abortionThe Pen

Oklahoma Southern Baptists Oppose Anti-Abortion Bill

Oklahoma State Senator Joseph Silk has made sensational news in the pro-life community over the past month by authoring and introducing Senate Bill 13, which would criminalize the act of abortion (classifying it as a homicide punishable by time in prison). The proposed law makes no exceptions for rape or incest and recognizes unborn life from the very point of conception. Among opposition from Southern Baptist and Roman Catholic leaders, the bill stalled in committee and will likely not come to a vote before the full Oklahoma Senate. Given Oklahoma’s history of passing pro-life legislation, this turn of events may be surprising to many observers. Ultimately, the bill’s abolitionist nature could be responsible for its rejection.

Historically, the term”abolitionist” has been used to refer to political activists who seek (or sought in the case of western culture) to end the practice of slavery. Within the past few years, activists who seek to end the practice of abortion have described themselves as “abolitionists.” Senator Silk himself made a connection to slavery and abortion in his efforts to promote the bill, stating:

“The Supreme Court once ruled that slaves were private property and had no rights. The abolitionist had the rise to say, ‘You’re incorrect; that’s against basic human rights.’ That’s what SB 13 does but for innocent unborn children.”


Standing in contrast to abortion abolitionist ideology is that of incrementalism. Incrementalist pro-life activists advocate the regulation, not the abolition, of the abortion industry. Examples of incrementalist political policies include requiring mothers to see ultrasounds of their unborn babies before procuring an abortion and requiring abortionists to have admitting privileges at local hospitals. Such laws are aimed at reducing the number of abortions performed in a legal environment where the United States Supreme Court (through its Roe vs. Wade decision) has established abortion on demand as a constitutional right. Abolitionists, especially extremist groups such as Abolish Human Abortion (AHA), see incrementalist laws as inherently immoral. A government that regulates an evil, abolitionists argue, refuses to stamp it out. For example, the abortion abolitionist would see a law that forbids the rape of slave women not as virtuous but as inherently unjust for recognizing and legally regulating the master’s rite in his slaves.

Incrementalist ideology, along with its inherent pragmatism, is especially popular among institutional Baptists and Roman Catholics. This is perhaps why both the Catholic Conference of Oklahoma and the leadership of the Baptist General Convention of Oklahoma opposed Senate Bill 13. Catholic Conference Executive Director Brett Farley stated:

This measure as written almost certainly will be deemed unconstitutional by the state Supreme Court and could end up repealing regulations already in place, including the ban on partial birth abortion. We must continue to work diligently, united in common cause to save innocent human lives.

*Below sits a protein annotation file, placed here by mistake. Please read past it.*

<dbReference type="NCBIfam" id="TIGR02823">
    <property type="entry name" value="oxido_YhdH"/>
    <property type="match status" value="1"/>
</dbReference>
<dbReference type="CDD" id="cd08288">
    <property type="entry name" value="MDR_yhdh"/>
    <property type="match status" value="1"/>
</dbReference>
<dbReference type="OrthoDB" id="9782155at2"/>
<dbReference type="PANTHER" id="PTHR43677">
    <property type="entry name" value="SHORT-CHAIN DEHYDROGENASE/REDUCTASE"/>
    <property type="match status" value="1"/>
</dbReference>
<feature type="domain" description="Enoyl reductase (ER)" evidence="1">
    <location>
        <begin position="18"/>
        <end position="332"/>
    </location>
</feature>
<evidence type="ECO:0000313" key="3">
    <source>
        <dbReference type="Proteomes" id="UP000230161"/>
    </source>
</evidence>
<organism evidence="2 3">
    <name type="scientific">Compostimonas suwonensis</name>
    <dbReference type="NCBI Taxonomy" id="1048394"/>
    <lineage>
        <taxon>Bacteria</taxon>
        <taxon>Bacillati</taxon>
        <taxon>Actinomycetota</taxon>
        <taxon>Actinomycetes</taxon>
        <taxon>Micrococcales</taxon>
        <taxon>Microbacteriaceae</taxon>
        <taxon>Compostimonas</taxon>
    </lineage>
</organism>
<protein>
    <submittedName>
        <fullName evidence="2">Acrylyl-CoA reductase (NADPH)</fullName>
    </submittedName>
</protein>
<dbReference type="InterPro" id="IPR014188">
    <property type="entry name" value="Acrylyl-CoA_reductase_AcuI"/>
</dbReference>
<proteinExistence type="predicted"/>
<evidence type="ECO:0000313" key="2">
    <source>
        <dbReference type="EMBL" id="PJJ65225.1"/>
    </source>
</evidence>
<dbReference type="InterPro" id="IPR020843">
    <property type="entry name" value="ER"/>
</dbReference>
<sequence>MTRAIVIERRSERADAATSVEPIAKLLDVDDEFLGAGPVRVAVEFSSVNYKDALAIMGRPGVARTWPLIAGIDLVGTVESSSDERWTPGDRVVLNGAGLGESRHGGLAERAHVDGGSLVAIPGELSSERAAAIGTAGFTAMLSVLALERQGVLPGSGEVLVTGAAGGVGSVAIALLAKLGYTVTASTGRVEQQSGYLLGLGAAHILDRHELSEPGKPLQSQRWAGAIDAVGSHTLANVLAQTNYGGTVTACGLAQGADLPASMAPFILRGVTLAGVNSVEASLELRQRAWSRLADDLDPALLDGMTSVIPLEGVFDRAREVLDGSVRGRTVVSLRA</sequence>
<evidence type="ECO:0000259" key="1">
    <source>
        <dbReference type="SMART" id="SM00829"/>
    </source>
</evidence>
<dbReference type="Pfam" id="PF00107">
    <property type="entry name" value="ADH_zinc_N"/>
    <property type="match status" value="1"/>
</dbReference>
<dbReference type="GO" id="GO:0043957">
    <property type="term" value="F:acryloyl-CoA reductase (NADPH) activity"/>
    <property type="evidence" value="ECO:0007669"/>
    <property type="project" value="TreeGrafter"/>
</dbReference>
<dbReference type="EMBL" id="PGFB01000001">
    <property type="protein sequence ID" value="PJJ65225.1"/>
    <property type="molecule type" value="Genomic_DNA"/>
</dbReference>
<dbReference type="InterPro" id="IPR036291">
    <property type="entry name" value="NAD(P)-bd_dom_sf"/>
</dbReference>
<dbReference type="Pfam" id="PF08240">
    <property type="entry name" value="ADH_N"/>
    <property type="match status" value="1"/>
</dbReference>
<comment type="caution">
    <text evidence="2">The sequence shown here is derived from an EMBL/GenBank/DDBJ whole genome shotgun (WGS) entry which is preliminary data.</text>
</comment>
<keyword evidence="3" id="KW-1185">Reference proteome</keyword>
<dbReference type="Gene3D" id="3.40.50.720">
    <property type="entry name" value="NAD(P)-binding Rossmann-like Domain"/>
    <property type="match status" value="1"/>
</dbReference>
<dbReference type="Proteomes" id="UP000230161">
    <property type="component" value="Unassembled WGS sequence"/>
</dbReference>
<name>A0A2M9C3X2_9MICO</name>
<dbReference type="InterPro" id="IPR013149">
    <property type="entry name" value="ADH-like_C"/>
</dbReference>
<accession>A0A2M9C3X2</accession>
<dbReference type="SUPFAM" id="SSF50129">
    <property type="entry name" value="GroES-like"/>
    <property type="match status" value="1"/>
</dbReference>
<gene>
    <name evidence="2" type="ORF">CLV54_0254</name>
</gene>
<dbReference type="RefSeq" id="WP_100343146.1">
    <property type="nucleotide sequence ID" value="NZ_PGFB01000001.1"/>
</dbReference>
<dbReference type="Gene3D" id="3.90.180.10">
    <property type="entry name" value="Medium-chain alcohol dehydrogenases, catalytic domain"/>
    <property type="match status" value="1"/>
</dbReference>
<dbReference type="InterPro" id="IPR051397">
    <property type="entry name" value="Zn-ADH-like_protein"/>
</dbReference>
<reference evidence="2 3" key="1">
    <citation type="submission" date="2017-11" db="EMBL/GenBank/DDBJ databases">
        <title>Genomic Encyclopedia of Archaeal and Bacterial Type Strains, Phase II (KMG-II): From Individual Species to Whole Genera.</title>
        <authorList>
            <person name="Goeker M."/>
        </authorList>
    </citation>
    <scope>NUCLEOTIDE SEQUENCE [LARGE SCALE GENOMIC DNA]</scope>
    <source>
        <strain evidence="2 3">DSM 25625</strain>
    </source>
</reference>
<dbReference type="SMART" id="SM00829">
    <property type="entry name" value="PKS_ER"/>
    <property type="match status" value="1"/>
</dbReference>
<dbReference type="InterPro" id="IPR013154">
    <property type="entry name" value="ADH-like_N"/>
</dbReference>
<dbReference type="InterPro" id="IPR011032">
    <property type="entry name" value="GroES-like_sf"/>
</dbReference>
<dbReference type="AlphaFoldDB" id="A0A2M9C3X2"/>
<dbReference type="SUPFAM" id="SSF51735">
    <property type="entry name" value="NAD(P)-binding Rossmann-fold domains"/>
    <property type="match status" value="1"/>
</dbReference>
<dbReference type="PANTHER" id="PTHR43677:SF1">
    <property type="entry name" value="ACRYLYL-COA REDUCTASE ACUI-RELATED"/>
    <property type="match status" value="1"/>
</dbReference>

The Executive Director and President of the Baptist General Convention of Oklahoma (Southern Baptists) published an open letter to the state’s baptist population which shared similar concerns. In their letter, these Baptist leaders stated that they could not “get behind” Senate Bill 13 because it, among other concerns, “unnecessarily and purposely repeals hard-earned pro-life laws that have helped significantly reduce Oklahoma’s abortion rate.” Lacking support from two of the most influential pro-life religious organizations in the state, the bill has little chance of being heard before the full senate, much less passed.

It’s gut check time for Bible-believing Christians. If we believe the Bible, then we must believe that abortion on demand is murder and that those who practice it, both mother and doctor, are murderers. A consistent moral ethic demands the support of laws, no matter how impractical or judicially challenging, which recognize abortion for what exactly it is: homicide. In America, incrementalist laws have merely served to slow down the holocaust of unborn babies who have been consistently and continually sacrificed upon the altars of convenience, greed, and radical feminism. The wisdom of Baptist leaders who speak out against an abolitionist bill should, at the very least, be called into question. I argue that Christians would do better to steer funding away from the political activity of Christian lobbyists and denomination elites and towards the care and feeding of those babies with which activities such as prayer and sidewalk ministry have saved from the abortionists vacuum.

*Please note that the preceding is my personal opinion. It is not necessarily the opinion of any entity by which I am employed, any church at which I am a member, any church which I attend, or the educational institution at which I am enrolled. Any copyrighted material displayed or referenced is done under the doctrine of fair use.

Seth Dunn

Masters of Divinity in Christian Apologetics, New Orleans Baptist Theological Seminary Member of the Evangelical Theological Society Certified Public Accountant